Take the infectious cheer-squad shout of Toni Basil‘s “Mickey,” add some glean from chart-topping uber-producer Dr. Luke, and write lyrics directed at the most tech-savvy market in the country (14-year-old girls) and you?ll understand why Avril Lavigne‘s “Girlfriend” was her highest ranking single to date. Avril?s fans forgave her her newly wedded status and bought her barbed entreaties to an already attached guy to ditch his girlfriend (never has ?She?s like, so whatever,? sounded like such a compelling argument). During the verse she rarely deviates into tune, sticking with her bratty schoolyard chants and marrying mall punk guitars with positively jubilant pop. All handclaps and sass, the video has Avril pulling triple-duty, playing her blonde self, a boyfriend-stealing brunette and a red-headed prude. While the message of the song is far from female empowerment, it seems she?s finally embraced a less abrasive side, making the unabashed pop music she?s faulted others for in the past.
Soulja Boy, ?Crank That,? from Souljaboytellem.com (INTERSCOPE)
Ya gots ta be multi-format these days, and there was no better example of video aiding and abetting audio than this ATL kiddo?s uber-ubiquitous, ultra-catchy dance anthem. His MySpace page was thick with how-to clips (please, don?t mess up the Superman section) and messages from trillions of fans. YouTube was loaded with tributes and satires, from yarmulke doo-rags to Santa?s elves gliding to the groove. So, yeah, DeAndre Ramone Way wasn?t fibbing when he said his reach stretched ?from the Internet to Main Street.? There?s glory in one-hit-wonderville, and even though one Web commenter rightly declared that Soulja Boy blabbered ?on the mic like he just woke up,? the song of the summer (sorry, Rihanna) proved to be a bubblecrunk gem.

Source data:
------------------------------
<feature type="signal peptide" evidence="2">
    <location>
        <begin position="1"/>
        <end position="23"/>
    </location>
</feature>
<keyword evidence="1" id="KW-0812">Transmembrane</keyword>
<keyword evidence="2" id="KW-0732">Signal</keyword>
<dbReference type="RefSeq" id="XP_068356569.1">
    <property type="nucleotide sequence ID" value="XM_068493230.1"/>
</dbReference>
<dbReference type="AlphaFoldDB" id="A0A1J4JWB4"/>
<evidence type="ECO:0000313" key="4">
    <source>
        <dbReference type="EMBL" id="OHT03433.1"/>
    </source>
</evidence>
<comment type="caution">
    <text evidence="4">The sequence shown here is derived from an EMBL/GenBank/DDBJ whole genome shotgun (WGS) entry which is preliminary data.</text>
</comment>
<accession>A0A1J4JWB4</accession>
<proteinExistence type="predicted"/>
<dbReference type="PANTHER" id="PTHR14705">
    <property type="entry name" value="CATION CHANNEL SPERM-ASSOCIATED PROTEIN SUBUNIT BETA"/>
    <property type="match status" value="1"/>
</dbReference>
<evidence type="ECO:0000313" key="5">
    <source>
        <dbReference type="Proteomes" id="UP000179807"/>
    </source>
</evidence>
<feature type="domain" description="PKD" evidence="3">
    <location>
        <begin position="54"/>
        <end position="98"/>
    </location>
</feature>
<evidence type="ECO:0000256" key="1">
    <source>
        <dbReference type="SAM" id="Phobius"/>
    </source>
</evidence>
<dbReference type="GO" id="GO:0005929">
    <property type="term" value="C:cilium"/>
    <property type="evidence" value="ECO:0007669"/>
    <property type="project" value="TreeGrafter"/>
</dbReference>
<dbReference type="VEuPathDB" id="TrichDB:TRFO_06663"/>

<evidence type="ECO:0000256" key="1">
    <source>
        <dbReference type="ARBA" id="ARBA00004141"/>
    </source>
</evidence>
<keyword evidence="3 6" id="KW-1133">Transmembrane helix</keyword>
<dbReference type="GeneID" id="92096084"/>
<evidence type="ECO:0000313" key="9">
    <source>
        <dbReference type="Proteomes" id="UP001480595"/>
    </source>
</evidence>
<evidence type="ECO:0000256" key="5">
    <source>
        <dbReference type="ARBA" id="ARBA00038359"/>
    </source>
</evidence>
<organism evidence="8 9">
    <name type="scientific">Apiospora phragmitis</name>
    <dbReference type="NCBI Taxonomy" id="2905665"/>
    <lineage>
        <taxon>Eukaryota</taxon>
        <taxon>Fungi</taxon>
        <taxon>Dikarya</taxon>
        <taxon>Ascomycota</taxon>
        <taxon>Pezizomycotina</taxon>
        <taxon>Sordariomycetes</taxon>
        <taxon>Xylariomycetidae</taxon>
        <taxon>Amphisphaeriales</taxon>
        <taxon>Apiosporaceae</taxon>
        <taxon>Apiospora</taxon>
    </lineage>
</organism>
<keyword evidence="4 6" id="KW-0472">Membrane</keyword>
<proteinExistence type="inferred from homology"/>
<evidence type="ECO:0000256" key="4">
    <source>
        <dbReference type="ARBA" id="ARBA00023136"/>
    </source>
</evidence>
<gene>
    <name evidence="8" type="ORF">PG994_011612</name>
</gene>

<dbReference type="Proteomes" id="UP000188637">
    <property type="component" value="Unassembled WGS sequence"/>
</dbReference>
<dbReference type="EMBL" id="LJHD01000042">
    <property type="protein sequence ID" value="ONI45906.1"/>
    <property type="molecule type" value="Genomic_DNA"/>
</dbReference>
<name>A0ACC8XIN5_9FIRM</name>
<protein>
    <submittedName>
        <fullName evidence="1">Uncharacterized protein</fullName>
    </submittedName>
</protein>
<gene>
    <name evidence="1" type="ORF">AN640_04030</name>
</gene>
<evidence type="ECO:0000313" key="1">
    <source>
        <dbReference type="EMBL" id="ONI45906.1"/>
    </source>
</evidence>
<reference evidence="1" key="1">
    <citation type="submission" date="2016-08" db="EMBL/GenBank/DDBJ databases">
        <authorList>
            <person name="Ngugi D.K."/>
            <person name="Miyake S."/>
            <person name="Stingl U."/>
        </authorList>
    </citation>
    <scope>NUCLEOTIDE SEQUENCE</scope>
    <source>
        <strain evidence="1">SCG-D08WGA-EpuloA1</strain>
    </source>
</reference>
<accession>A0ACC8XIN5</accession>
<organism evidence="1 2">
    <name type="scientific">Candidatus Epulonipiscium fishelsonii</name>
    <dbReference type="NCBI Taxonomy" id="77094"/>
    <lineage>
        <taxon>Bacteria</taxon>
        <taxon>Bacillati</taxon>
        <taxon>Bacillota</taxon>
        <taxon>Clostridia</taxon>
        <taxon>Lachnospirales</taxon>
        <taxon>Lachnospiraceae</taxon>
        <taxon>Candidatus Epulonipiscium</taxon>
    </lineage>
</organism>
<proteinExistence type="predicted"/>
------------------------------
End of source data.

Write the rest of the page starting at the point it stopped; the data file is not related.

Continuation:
On Friday, LCD Soundsystem mastermind James Murphy held a press conference to address "the backlash" — the inevitable response tastemakers will have to the success of their latest The Sound of Silver on the charts (currently Number 46 on Billboard). After quickly dispensing with how he’s planned for the backlash ("I’ve been saving up canned food, I’ve put aside some money, and I’ve kept my tastes small"), Murphy shared some of his wit and wisdom. Check out the video of a power-tied Murphy below. After the jump, a quick compendium of the quotable James Murphy.
Super-producer Timbaland has told GQ that Justin Timberlake?s new album is going to sound like the Rapture. More specifically: The Tim-team has been listening to 2002?s ?House of Jealous Lovers? and they like the way it sounds. JT likes it so much, he?s been blasting it while taking the stage recently. So expect the new Justin joint to be rife with cowbell, shrieking and the future sex love sounds of punk funk. In not entirely unrelated news, the Rapture?s ?House of Jealous Lovers? was produced by James Murphy, the indie god who also attempted to collaborate with Timberlake?s ex, Britney Spears. Murphy (aka LCD Soundsystem) told New York Magazine about the experience: ?It was very strange – we were both lying on the floor, head-to-head, working on lyrics in a notepad. She seemed eager to please, but it went nowhere. She went to dinner and just never came back.?
What do you think, could Justin pull off that kind of sound?
Photos: Justin Timberlake